5 things to know about proforma invoices

A proforma invoice is a useful addition to any company’s invoicing process – unfortunately, they’re often overlooked or misunderstood, which means that many small businesses and freelancers aren’t getting the most out of their invoicing software.

To provide a bit more information about what proforma invoices are and how they can be used, here are five things you should know about proforma invoices.

1. A proforma invoice isn’t a true invoice...

There’s a couple of things required for a document to be considered a true (or legal) invoice, including the word ‘invoice’ and a unique invoice number. Without these bits of information, an invoice has no legal or financial value.

A proforma invoice shouldn’t include an invoice number, and it should clearly state ‘proforma invoice’ instead of just ‘invoice’. Because they don’t meet the requirements of a true invoice, proforma invoices don’t carry the same legal weight, which means that:

  • Customers aren’t required to pay the amount listed on a proforma invoice

  • The total amount due shouldn’t be recorded under a customer’s accounts payable or a supplier’s accounts receivable

  • You can’t use proforma invoices to reclaim VAT

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2. …but a proforma invoice does use the same invoice template

Apart from an invoice number and the words ‘proforma invoice’, a proforma invoice looks very similar to a regular invoice. They contain roughly the same information, and you can use the same invoice template for both proforma and regular invoices – including layouts, images, or logos.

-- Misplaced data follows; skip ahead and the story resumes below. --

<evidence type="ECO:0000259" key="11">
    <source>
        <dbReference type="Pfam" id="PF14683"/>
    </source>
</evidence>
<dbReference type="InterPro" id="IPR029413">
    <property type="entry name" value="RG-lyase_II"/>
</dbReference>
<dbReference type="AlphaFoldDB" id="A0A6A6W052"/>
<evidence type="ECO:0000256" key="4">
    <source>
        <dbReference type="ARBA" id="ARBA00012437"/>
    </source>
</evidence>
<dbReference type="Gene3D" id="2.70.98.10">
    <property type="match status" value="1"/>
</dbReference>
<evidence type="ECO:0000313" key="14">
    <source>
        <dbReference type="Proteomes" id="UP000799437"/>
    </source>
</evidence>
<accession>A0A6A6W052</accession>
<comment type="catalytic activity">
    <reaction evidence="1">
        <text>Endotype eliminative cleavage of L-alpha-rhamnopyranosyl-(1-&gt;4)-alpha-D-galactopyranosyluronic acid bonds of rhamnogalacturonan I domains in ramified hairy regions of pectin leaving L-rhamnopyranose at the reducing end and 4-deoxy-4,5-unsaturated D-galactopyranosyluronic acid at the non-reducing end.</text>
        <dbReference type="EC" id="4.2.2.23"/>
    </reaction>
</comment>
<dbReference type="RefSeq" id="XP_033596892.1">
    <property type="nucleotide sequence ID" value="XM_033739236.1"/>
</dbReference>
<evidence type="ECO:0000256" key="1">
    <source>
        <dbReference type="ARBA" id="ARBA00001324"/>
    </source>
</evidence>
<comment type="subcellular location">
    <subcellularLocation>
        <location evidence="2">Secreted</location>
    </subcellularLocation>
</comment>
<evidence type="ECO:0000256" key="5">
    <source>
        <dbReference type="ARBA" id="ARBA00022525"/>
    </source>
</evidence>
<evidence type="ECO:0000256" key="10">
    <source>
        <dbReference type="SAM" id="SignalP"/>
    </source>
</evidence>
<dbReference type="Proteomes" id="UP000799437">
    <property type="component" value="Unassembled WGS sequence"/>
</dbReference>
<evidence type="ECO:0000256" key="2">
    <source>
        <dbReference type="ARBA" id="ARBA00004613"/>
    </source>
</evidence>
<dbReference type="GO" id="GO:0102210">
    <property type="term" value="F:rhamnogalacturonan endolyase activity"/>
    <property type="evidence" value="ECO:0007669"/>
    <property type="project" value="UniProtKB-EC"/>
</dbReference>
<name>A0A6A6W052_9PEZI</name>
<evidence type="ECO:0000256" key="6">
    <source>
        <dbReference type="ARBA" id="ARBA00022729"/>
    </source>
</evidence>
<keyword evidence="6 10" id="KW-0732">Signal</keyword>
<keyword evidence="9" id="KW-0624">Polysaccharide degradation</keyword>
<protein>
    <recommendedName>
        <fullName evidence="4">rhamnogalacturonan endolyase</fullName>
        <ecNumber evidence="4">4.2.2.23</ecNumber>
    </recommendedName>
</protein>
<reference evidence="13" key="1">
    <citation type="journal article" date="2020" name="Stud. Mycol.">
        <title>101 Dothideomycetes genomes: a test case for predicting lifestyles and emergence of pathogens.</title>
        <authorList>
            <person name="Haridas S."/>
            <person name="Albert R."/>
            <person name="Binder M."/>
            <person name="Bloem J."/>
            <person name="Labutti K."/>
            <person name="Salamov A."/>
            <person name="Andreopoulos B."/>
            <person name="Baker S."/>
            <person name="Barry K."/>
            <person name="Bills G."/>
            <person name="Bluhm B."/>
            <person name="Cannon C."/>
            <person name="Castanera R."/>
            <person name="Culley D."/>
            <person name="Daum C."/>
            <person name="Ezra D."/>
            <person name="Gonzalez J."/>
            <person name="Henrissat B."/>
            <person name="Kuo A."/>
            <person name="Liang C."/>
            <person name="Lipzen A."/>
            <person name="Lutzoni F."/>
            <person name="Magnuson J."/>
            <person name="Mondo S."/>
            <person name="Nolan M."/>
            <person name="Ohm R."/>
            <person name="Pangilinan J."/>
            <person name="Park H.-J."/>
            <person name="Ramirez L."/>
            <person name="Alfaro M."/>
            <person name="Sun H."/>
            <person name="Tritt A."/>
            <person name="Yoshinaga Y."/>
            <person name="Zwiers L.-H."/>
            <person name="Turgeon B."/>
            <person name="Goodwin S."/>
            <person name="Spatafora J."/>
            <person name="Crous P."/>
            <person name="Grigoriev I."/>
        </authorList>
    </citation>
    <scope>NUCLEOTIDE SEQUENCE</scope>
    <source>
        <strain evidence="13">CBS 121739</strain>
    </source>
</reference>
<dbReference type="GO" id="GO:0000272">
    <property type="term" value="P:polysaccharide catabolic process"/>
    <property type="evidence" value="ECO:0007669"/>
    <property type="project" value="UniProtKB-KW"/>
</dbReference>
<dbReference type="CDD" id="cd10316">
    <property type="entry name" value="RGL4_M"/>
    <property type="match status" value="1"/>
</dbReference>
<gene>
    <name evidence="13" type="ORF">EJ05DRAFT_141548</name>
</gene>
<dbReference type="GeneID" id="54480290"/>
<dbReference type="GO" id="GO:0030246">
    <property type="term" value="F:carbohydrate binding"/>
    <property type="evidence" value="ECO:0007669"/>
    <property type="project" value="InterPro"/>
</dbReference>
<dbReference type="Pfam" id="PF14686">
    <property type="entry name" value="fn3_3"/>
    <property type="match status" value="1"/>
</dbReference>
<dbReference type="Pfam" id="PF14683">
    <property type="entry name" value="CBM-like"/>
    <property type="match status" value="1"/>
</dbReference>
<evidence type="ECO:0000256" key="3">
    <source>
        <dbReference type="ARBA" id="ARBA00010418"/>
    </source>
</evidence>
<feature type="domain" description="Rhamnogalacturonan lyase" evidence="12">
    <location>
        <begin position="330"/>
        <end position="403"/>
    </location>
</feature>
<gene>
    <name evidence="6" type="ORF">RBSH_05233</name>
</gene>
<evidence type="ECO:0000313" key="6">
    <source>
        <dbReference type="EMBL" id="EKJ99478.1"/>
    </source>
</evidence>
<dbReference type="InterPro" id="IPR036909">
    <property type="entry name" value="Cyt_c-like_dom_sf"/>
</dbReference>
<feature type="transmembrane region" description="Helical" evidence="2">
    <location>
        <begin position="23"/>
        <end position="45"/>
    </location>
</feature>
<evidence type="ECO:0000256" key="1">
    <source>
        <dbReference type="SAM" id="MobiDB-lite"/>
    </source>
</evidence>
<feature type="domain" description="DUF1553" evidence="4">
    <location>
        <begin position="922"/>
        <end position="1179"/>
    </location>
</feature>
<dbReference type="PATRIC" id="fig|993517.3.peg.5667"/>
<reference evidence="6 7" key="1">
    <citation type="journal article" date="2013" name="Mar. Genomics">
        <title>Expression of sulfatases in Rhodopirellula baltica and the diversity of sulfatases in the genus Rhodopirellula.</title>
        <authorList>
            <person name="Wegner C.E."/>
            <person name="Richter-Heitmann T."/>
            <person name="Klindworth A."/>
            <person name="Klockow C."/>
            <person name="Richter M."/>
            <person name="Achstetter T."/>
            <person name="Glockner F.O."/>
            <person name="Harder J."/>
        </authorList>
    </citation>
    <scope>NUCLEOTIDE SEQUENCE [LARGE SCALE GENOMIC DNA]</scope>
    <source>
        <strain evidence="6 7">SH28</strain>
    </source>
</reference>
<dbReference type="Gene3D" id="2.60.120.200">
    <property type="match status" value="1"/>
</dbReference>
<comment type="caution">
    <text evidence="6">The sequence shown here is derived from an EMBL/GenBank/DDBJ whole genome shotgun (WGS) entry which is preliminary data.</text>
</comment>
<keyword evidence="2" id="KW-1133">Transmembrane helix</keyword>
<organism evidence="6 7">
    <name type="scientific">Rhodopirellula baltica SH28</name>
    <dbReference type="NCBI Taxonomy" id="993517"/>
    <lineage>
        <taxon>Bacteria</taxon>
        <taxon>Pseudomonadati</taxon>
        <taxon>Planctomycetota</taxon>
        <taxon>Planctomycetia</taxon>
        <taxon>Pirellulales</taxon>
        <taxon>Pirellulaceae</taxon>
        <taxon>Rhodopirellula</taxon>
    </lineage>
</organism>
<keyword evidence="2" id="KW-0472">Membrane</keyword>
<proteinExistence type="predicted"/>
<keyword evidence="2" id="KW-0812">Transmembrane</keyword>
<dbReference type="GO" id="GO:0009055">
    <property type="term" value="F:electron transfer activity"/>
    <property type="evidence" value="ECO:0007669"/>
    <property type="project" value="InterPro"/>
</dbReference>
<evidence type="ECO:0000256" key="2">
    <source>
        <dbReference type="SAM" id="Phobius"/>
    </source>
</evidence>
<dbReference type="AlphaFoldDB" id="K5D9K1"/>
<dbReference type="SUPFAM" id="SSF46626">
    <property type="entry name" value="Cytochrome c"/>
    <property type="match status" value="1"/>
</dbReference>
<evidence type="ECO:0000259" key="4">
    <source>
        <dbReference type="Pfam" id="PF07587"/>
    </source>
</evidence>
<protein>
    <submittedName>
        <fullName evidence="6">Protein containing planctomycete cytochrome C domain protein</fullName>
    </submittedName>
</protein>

Like a regular invoice, proforma invoices should include contact details, a date of issue, a description of the goods or services provided, the total amount due, and any VAT. They might also include payment terms such as which methods of payment you accept and when payment is expected.

3. A proforma invoice is different from a quote

Quotes and proforma invoices are often used at similar points in the invoicing process, and they both tell a customer how much they might expect to pay for a particular order. However, while quotes and proforma invoices can be used in similar ways, they aren’t exactly the same.

A proforma invoice is usually sent when a customer has committed to a purchase but can’t be sent an official invoice because the final details haven’t been confirmed. On the other hand, a quote is sent to a customer who has made an enquiry but wants more information before making a commitment to buy anything.

Like a quote, the price stated on a proforma invoice isn’t final, but it’s important that you provide the best estimate possible so that your customer isn’t surprised when they receive the real invoice.

4. A proforma invoice can help you get paid quicker

When you make a sale, your customer is required to pay within a specific time frame. The default due date in the UK is 30 days after a standard invoice is issued or after the customer receives their goods or services. However, you can set other terms, including asking for payment up front.

Although the invoice due date is always set by the finalised invoice, proforma invoices can speed up the payment process by letting your customer know how much they owe in advance. This gives your customer time to make any necessary arrangements, such as transferring money or getting approval from a manager or business partner.

5. It’s easy to create a proforma invoice with invoicing software

One of the quickest and simplest ways to create proforma invoices is with invoicing software like SumUp Invoices. When you use invoicing software, you can be sure that your proforma invoices are formatted and labelled correctly – all you need to do is fill in the details and click ‘save’. Once a proforma invoice has been accepted by the customer, it can be converted to a regular invoice in just a few clicks!

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